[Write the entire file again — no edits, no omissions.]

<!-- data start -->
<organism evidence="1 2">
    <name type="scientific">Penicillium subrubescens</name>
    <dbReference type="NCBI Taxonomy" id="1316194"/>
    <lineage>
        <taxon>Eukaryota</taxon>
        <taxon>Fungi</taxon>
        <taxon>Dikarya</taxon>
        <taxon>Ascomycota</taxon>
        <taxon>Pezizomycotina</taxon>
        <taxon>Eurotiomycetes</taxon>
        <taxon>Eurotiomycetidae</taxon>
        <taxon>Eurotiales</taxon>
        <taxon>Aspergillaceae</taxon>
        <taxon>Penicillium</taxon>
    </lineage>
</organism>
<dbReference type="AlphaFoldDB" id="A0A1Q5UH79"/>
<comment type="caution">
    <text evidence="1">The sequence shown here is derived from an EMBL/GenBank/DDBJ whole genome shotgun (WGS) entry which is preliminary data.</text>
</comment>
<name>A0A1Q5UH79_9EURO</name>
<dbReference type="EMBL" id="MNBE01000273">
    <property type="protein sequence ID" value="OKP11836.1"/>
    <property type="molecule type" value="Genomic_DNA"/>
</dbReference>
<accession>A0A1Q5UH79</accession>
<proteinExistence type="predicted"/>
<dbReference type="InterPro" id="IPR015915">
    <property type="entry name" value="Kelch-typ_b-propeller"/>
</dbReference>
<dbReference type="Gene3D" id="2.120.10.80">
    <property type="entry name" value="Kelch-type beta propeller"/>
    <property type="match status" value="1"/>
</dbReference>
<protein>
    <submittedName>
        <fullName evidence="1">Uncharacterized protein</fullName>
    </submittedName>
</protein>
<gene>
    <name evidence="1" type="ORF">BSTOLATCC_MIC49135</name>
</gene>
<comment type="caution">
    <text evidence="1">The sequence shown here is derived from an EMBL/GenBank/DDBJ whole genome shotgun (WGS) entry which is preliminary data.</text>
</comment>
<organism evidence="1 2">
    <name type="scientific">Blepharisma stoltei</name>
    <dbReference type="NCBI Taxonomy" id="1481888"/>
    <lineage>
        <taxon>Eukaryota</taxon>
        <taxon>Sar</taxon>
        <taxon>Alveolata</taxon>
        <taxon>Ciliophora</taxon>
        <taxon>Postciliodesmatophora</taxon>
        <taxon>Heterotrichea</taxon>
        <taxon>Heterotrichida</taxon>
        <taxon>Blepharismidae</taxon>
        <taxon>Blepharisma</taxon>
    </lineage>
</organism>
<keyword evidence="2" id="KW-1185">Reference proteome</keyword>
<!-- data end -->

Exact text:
<organism evidence="1 2">
    <name type="scientific">Penicillium subrubescens</name>
    <dbReference type="NCBI Taxonomy" id="1316194"/>
    <lineage>
        <taxon>Eukaryota</taxon>
        <taxon>Fungi</taxon>
        <taxon>Dikarya</taxon>
        <taxon>Ascomycota</taxon>
        <taxon>Pezizomycotina</taxon>
        <taxon>Eurotiomycetes</taxon>
        <taxon>Eurotiomycetidae</taxon>
        <taxon>Eurotiales</taxon>
        <taxon>Aspergillaceae</taxon>
        <taxon>Penicillium</taxon>
    </lineage>
</organism>
<dbReference type="AlphaFoldDB" id="A0A1Q5UH79"/>
<comment type="caution">
    <text evidence="1">The sequence shown here is derived from an EMBL/GenBank/DDBJ whole genome shotgun (WGS) entry which is preliminary data.</text>
</comment>
<name>A0A1Q5UH79_9EURO</name>
<dbReference type="EMBL" id="MNBE01000273">
    <property type="protein sequence ID" value="OKP11836.1"/>
    <property type="molecule type" value="Genomic_DNA"/>
</dbReference>
<accession>A0A1Q5UH79</accession>
<proteinExistence type="predicted"/>
<dbReference type="InterPro" id="IPR015915">
    <property type="entry name" value="Kelch-typ_b-propeller"/>
</dbReference>
<dbReference type="Gene3D" id="2.120.10.80">
    <property type="entry name" value="Kelch-type beta propeller"/>
    <property type="match status" value="1"/>
</dbReference>
<protein>
    <submittedName>
        <fullName evidence="1">Uncharacterized protein</fullName>
    </submittedName>
</protein>
<gene>
    <name evidence="1" type="ORF">BSTOLATCC_MIC49135</name>
</gene>
<comment type="caution">
    <text evidence="1">The sequence shown here is derived from an EMBL/GenBank/DDBJ whole genome shotgun (WGS) entry which is preliminary data.</text>
</comment>
<organism evidence="1 2">
    <name type="scientific">Blepharisma stoltei</name>
    <dbReference type="NCBI Taxonomy" id="1481888"/>
    <lineage>
        <taxon>Eukaryota</taxon>
        <taxon>Sar</taxon>
        <taxon>Alveolata</taxon>
        <taxon>Ciliophora</taxon>
        <taxon>Postciliodesmatophora</taxon>
        <taxon>Heterotrichea</taxon>
        <taxon>Heterotrichida</taxon>
        <taxon>Blepharismidae</taxon>
        <taxon>Blepharisma</taxon>
    </lineage>
</organism>
<keyword evidence="2" id="KW-1185">Reference proteome</keyword>